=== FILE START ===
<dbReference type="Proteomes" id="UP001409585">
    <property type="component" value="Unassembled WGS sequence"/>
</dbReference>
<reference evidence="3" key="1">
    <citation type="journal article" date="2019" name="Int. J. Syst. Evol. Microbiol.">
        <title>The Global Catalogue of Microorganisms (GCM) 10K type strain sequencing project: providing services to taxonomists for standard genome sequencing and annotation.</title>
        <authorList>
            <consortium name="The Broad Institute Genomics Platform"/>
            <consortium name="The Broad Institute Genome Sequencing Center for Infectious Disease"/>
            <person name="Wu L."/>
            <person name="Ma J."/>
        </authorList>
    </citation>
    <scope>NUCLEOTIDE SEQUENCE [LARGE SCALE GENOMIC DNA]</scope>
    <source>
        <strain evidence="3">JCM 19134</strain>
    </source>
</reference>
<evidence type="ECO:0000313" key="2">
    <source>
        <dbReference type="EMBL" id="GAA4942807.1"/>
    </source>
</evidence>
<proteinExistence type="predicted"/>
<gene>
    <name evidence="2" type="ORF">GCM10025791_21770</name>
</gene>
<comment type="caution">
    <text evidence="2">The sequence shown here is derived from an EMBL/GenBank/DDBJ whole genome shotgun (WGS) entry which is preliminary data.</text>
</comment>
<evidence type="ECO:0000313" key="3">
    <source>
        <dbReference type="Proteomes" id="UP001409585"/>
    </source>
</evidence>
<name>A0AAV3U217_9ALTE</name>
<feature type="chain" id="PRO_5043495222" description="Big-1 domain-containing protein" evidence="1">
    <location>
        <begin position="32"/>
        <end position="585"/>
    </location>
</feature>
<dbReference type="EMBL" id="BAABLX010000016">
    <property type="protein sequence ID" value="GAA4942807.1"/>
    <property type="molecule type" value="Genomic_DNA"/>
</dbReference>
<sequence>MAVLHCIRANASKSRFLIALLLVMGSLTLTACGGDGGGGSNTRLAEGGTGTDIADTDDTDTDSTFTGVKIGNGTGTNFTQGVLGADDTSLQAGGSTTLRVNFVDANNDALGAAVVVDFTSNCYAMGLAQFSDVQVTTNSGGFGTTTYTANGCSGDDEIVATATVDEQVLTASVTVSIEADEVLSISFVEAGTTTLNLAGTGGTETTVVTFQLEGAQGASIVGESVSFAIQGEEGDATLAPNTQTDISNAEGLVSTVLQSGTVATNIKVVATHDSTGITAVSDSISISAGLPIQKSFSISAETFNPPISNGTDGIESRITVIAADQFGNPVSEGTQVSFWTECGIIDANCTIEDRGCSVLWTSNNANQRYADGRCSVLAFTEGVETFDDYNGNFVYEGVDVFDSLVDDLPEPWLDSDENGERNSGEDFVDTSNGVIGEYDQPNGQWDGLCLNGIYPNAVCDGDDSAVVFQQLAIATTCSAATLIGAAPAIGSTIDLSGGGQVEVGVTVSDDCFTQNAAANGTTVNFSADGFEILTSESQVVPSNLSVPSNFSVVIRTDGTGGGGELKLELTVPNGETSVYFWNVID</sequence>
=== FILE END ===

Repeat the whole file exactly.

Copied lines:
<dbReference type="Proteomes" id="UP001409585">
    <property type="component" value="Unassembled WGS sequence"/>
</dbReference>
<reference evidence="3" key="1">
    <citation type="journal article" date="2019" name="Int. J. Syst. Evol. Microbiol.">
        <title>The Global Catalogue of Microorganisms (GCM) 10K type strain sequencing project: providing services to taxonomists for standard genome sequencing and annotation.</title>
        <authorList>
            <consortium name="The Broad Institute Genomics Platform"/>
            <consortium name="The Broad Institute Genome Sequencing Center for Infectious Disease"/>
            <person name="Wu L."/>
            <person name="Ma J."/>
        </authorList>
    </citation>
    <scope>NUCLEOTIDE SEQUENCE [LARGE SCALE GENOMIC DNA]</scope>
    <source>
        <strain evidence="3">JCM 19134</strain>
    </source>
</reference>
<evidence type="ECO:0000313" key="2">
    <source>
        <dbReference type="EMBL" id="GAA4942807.1"/>
    </source>
</evidence>
<proteinExistence type="predicted"/>
<gene>
    <name evidence="2" type="ORF">GCM10025791_21770</name>
</gene>
<comment type="caution">
    <text evidence="2">The sequence shown here is derived from an EMBL/GenBank/DDBJ whole genome shotgun (WGS) entry which is preliminary data.</text>
</comment>
<evidence type="ECO:0000313" key="3">
    <source>
        <dbReference type="Proteomes" id="UP001409585"/>
    </source>
</evidence>
<name>A0AAV3U217_9ALTE</name>
<feature type="chain" id="PRO_5043495222" description="Big-1 domain-containing protein" evidence="1">
    <location>
        <begin position="32"/>
        <end position="585"/>
    </location>
</feature>
<dbReference type="EMBL" id="BAABLX010000016">
    <property type="protein sequence ID" value="GAA4942807.1"/>
    <property type="molecule type" value="Genomic_DNA"/>
</dbReference>
<sequence>MAVLHCIRANASKSRFLIALLLVMGSLTLTACGGDGGGGSNTRLAEGGTGTDIADTDDTDTDSTFTGVKIGNGTGTNFTQGVLGADDTSLQAGGSTTLRVNFVDANNDALGAAVVVDFTSNCYAMGLAQFSDVQVTTNSGGFGTTTYTANGCSGDDEIVATATVDEQVLTASVTVSIEADEVLSISFVEAGTTTLNLAGTGGTETTVVTFQLEGAQGASIVGESVSFAIQGEEGDATLAPNTQTDISNAEGLVSTVLQSGTVATNIKVVATHDSTGITAVSDSISISAGLPIQKSFSISAETFNPPISNGTDGIESRITVIAADQFGNPVSEGTQVSFWTECGIIDANCTIEDRGCSVLWTSNNANQRYADGRCSVLAFTEGVETFDDYNGNFVYEGVDVFDSLVDDLPEPWLDSDENGERNSGEDFVDTSNGVIGEYDQPNGQWDGLCLNGIYPNAVCDGDDSAVVFQQLAIATTCSAATLIGAAPAIGSTIDLSGGGQVEVGVTVSDDCFTQNAAANGTTVNFSADGFEILTSESQVVPSNLSVPSNFSVVIRTDGTGGGGELKLELTVPNGETSVYFWNVID</sequence>